Conceived, Executed and Distributed Without Paper
- An untreated paper cut is widely blamed for the early demise of the sixteenth-century French doggerelist, Rollo de Plantain, who had he lived might well have one day seen his work published. Deliverance came too late for de Plantain, but this irksome scourge of librarians, stationers and paper handlers of every stripe down through the ages has been virtually eliminated by electronic reading.
- Did you know that even the finer bookstores swarm with germs, bacteria and viruses spread by thousands of browsers. Escapees from quarantine? Just arrived from plague-infested regions of the world? Who knows? -- pulling books from shelves and pawing random pages, exposing the hapless buyer to swine flu, ebola, sleeping sickness or other terrors - and that none of these hotbeds of disease have contagion-control experts on the premises? Meanwhile, your e-book, since nobody else gets their hands on it and you can't infect yourself, is a portable disease-free zone.
- Cases of what experts call "Dementia Gutenbergia," a terminal irritability caused by readers' futile efforts to keep treacherously loose book jackets from slowly sliding off while they hold it in their hands, or when they try using the jacket's front or back end flap as a bookmark only to have it wriggle around and get all sideways, forcing them to manually maneuver it back in place -- although it never fits quite the same afterward -- are reported to be on the rise. Dustjackets in any case cannot protect against hammer blows or drops from tenth-floor balconies, whereas an e-book snugly fits in its own sturdy case.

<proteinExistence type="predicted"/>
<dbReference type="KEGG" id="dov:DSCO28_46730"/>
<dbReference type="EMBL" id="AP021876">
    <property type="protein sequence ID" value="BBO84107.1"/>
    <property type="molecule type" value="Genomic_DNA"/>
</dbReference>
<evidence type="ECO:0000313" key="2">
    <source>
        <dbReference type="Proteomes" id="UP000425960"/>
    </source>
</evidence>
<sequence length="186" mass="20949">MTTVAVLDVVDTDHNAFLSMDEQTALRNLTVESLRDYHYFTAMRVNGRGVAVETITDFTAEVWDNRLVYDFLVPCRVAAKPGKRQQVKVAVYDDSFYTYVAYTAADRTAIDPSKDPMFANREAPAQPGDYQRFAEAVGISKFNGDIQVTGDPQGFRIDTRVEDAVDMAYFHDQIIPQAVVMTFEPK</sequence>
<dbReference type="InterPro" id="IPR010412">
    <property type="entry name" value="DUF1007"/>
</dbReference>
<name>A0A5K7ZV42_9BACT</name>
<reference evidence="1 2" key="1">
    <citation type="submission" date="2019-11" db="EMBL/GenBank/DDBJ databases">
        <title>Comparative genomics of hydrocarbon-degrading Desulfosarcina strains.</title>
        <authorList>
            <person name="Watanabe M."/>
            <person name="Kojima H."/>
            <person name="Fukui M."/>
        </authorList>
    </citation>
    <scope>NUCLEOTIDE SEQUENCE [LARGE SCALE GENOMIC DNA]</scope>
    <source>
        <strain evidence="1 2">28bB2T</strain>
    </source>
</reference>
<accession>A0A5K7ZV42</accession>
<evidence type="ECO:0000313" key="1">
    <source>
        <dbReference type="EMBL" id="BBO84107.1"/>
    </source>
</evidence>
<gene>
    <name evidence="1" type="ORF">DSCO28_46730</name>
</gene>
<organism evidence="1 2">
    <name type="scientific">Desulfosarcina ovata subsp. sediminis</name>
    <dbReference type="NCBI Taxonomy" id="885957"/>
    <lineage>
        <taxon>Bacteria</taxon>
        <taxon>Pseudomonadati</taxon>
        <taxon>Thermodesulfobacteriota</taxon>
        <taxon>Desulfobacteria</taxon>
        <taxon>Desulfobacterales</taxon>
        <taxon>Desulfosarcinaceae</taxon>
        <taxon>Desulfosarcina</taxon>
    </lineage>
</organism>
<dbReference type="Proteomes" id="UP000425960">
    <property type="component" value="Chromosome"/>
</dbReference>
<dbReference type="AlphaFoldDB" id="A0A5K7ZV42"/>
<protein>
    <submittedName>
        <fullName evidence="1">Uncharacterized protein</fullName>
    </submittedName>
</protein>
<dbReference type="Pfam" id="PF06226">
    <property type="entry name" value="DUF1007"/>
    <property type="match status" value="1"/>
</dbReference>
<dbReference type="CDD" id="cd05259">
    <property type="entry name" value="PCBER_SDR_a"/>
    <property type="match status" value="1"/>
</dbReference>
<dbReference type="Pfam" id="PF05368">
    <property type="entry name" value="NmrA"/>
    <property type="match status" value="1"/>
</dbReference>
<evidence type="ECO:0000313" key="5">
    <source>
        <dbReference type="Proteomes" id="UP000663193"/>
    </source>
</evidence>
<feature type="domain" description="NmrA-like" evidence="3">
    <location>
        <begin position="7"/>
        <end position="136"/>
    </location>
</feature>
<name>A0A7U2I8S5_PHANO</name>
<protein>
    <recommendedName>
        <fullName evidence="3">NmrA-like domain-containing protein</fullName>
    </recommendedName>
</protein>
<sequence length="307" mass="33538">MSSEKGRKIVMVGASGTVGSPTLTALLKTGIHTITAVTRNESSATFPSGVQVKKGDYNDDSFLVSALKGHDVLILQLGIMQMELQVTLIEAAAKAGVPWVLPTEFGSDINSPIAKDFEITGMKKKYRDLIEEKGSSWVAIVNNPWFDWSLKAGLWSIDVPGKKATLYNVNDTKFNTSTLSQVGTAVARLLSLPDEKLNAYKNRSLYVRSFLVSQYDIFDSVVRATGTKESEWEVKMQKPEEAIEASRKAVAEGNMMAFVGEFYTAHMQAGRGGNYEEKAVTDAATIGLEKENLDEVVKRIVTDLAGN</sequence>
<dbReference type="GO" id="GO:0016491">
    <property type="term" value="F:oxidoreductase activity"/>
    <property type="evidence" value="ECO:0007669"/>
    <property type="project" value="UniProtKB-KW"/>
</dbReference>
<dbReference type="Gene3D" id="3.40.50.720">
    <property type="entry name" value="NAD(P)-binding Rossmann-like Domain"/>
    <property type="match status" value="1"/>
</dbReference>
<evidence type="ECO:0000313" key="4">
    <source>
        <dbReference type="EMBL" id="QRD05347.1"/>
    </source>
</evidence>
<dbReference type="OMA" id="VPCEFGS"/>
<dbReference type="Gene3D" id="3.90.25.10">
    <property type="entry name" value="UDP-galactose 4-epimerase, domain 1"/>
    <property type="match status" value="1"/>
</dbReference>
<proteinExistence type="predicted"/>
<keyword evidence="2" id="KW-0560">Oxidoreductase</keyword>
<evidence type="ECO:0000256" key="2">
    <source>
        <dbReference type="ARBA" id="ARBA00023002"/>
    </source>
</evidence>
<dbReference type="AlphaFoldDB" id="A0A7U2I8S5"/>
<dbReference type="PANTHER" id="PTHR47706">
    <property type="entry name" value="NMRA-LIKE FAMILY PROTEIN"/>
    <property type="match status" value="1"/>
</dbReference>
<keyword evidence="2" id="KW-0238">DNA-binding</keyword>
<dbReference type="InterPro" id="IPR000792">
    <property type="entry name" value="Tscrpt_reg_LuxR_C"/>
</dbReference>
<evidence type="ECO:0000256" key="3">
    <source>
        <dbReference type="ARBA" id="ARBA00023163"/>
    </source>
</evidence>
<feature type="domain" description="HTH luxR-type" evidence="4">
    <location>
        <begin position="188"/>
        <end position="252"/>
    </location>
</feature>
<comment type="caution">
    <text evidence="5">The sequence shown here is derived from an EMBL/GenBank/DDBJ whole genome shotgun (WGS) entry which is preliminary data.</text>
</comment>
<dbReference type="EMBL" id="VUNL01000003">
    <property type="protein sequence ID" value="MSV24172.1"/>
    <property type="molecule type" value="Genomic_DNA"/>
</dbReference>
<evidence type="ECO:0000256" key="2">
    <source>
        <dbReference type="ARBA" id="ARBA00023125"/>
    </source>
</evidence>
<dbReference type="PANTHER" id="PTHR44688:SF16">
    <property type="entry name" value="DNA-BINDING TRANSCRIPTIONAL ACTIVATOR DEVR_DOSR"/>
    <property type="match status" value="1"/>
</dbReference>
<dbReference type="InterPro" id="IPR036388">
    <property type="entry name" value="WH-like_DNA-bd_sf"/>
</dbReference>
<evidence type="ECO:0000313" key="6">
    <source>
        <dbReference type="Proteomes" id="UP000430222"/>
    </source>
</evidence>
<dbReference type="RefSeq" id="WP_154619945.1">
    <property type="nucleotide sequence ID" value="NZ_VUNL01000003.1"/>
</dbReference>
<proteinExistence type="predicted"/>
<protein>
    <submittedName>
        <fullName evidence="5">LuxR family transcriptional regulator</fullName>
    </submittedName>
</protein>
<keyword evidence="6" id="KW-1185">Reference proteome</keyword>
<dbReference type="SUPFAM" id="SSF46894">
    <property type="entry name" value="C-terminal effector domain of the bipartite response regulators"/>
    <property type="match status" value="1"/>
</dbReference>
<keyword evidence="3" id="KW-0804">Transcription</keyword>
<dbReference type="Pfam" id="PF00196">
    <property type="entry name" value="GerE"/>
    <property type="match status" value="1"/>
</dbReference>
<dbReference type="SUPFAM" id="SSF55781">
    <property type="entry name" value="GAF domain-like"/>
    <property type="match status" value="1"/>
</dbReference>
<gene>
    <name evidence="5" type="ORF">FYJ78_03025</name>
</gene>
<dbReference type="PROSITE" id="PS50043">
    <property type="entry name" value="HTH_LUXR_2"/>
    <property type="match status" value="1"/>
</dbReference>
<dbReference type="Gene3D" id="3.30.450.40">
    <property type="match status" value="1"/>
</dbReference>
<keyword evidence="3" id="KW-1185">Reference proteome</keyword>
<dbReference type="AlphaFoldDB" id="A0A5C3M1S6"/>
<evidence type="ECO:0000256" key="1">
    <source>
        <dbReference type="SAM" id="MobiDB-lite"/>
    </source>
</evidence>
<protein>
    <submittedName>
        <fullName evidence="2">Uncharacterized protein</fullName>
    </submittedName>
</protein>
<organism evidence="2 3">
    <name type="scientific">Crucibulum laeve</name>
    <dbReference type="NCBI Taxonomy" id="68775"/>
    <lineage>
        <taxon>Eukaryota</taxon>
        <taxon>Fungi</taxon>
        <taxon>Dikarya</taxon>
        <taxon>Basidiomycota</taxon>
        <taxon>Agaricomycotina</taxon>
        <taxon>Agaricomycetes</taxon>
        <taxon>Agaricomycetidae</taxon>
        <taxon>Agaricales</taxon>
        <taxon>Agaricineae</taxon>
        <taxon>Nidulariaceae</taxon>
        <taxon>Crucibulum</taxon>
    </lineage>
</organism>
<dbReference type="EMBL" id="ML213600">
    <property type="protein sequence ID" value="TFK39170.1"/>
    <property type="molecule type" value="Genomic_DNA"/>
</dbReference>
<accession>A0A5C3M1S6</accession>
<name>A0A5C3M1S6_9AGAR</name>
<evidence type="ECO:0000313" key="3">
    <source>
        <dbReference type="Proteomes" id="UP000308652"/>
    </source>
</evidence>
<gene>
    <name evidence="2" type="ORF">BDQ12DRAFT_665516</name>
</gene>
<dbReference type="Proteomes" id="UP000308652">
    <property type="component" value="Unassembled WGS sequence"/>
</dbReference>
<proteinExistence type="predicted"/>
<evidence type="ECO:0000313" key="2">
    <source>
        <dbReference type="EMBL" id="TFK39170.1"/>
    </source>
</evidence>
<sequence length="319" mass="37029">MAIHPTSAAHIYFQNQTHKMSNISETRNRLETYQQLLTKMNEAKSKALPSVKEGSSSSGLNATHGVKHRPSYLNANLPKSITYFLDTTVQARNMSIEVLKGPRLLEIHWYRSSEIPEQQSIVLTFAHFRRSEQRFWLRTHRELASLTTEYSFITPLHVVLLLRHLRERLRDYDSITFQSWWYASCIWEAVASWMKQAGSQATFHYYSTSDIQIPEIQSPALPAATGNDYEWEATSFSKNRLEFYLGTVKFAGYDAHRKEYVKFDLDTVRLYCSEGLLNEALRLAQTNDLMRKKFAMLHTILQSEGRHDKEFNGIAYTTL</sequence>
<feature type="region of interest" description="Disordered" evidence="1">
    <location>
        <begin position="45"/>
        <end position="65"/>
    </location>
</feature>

- Inadvertent spillage of food, tobacco juice, cocktails or bodily fluids can turn the pages of a printed book into a disgusting and permanent telltale record of human loathsomeness. With an e-book, you can deface the reading area to your heart's content and then simply wipe the viewing screen clean with a damp cloth.
- A paper-based book cannot be recharged when it suddenly stops in the middle or the type gets faint. You have to throw it away and get a new one. Your e-book can return to fresh readability whenever it begins to "run down." All it needs is a short, sharp jolt of electricity.
- Tiny insects called silverfish breed and flourish deep in the bindings of old rare books, feasting on dried glue and working around the clock to destroy another literary treasure -- while giving unsuspecting page-flippers the creeps. Man is helpless to eradicate these miniscule menaces, as old as book-binding itself. No e-book has ever been discovered to harbor any living species -- delivering a happier, healthier reading experience, guaranteed!
Look for more helpful alerts from your friends at the
Rechargeable Electronic Reading Council.